The check size increased, and expectations followed as well. That’s also why valuations outside Silicon Valley are much lower and sometimes confused. VCs have less capital in their funds, but they still keep calling a 2-3 million financing a Series A Preferred Stock round. Unfortunately, the difference in round size between top ecosystems and all the others confused many startup founders around the world. Especially when they don’t live Silicon Valley dynamics day-by-day. Probably in many countries, the fundraising dynamics are more or less the same San Francisco used to have in 2010. In 2011 Kong Inc—formerly known as Mashape Inc.—Seed was $1.5 million. For Sysdig in 2013, we closed a Series Seed round for $2.3 million. All Seed rounds, not Series A.
So be careful, the name of a financing round is important and geography dependent. Because the Bay Area leads the worldwide startup scene, it develops more rapidly and set the current standard—at least in unicorn-chasing markets.
🥇 Seed financing: few things well done
In my experience, Seed capital flows into the company bank account in two or even three fundraising events. Each of them might bring better valuations increasingly, generally starting from $3M up to $15M. It’s a broad range, but it depends on what stage of product development the company reached.
Angel Round, Pre-Seed, Seed, and, in pandemic times like today, plenty of Seed extensions. Those are just the most common names used in Seed financing. The essential thing here is not the round name, but that, round after round, Seed financing gets the company ready for a significant Series A.
Let’s consider, as an example, a typical SaaS company. To close an A round nowadays, the company needs at least $1.5M—maybe $2M—in revenue. This means that the $3.3M raised on average during the early years must be very capital efficient. Each dollar spent should generate $0.5 in revenue before you can raise again. That’s why you see most of the SaaS startup today approaching a Seed round with income. And sometimes, you see companies raising a Seed extension to grow their revenue before approaching a Series A.
Most people confuse a startup’s revenue for a savvy approach—like in an ordinary company—but it’s not. You are not trying to become self-sustainable in your Seed phase, you’re learning how to scale a business. When we talk about startups, most of the time, you have first-time entrepreneurs in front of you. The startup system developed a straightforward method to train those people: work on customer acquisition and product experiments to consolidate customer retention. All that training is focused on building a company that grows step by step, allowing the founder to raise the next round to expand.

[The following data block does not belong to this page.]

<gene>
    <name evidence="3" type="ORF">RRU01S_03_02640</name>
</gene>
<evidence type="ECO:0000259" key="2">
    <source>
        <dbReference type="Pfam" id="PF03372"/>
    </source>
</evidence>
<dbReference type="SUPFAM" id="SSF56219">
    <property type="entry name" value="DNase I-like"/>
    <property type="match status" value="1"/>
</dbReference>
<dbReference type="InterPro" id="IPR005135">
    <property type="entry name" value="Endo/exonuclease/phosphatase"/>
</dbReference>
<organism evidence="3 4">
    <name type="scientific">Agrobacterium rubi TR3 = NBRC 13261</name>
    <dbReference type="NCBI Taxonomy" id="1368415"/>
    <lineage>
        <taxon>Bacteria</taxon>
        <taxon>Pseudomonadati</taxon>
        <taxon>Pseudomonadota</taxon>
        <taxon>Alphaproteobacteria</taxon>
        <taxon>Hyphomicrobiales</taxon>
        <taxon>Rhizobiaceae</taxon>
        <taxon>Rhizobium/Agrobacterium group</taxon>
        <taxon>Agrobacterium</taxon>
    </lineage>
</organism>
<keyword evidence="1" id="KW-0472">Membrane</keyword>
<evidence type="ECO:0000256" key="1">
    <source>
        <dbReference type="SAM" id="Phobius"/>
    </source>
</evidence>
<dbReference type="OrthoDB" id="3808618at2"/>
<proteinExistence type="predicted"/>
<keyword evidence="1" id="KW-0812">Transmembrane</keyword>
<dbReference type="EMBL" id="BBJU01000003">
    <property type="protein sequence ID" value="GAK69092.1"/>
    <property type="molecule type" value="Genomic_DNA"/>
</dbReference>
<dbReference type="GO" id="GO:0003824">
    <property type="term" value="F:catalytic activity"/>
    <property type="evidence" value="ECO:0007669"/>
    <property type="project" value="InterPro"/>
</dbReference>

The market changed as well
The secret 🤫 to winning at this game is to start building the easiest product possible. Fewer features in the first release, and listen to your users to understand what’s next.
When people tell me that there’s no way to leave something out of a product release, 99% of the time, it’s not true. Forcing themselves and their team to stay in a ”garage” for 12-18 months before launching the product, it’s a big 🐛 mistake, and the most probable result will be that nobody will use what you created.
If you can’t get users to join your product, and you can’t raise money from investors, your vision is likely too broad—i.e., weak and confused—for a startup. “Think big” means “Thing big and listen to your users” in this case.
Elon Musk, the founder of PayPal, Testa, and SpaceX, teaches us valuable lessons about this fact. Paypal was created to become a comprehensive financial platform, but people were not interested in that vision. E-mail payments ended up to be what drew interest in users and investors—a smaller and focused promise with a vast market on the horizon.
Becoming a thoughtful observer of how Silicon Valley evolves over time is one of the most important things to learn. Ten years ago, a lot of capital filled the pockets of consumer companies. Now the enterprise market 🏭 moves most of the business in the area.
Eric Feng, the co-founder of Packagd, a former partner at Kleiner Perkins, wrote an excellent piece at the end of 2019. He analyzed all YC data and found out that:
In the early years of YC, there were far more consumer companies being selected for each batch, hitting as high as 80% of all companies. But that ratio has steadily declined such that now the enterprise companies clearly outnumber the consumer companies.
Eric’s analysis also demonstrated that the trend highlighted by YC data analysis is also representative of the rest of the Seed market. Today most of the Seed financing is in enterprise-focused companies and in that space revenues matter.
In this case, “Think big” means “Thing big and listen to the market.”
When you raise capital in the Seed phase, always remember what are the market expectations not just for the stage you are in today but look at the next milestone in your fundraising process. At the very beginning, don’t waste time searching for a lead investor or an equity-priced round. Instead, move fast and raise what you need for a small talented team in the next 18-24 months. Make the process smooth using a Y Combinator SAFE—always capped. Build a product in 12-18 weeks and listen to your users. Look for customers since day one and make them pay. You don’t need to be focused on scaling your customer acquisition strategy, but instead, you need to make customers happy. Experiment a lot and talk to people. Then iterate until you’re suitable for the next phase.
This morning I read a Twitter flow by Michael Seibel, CEO at Y Combinator, which perfectly fit my point here:
PS: If your company metrics look great, and you are in Silicon Valley, come talk to us 😉. We have great Italian 🇮🇹 coffee ☕️.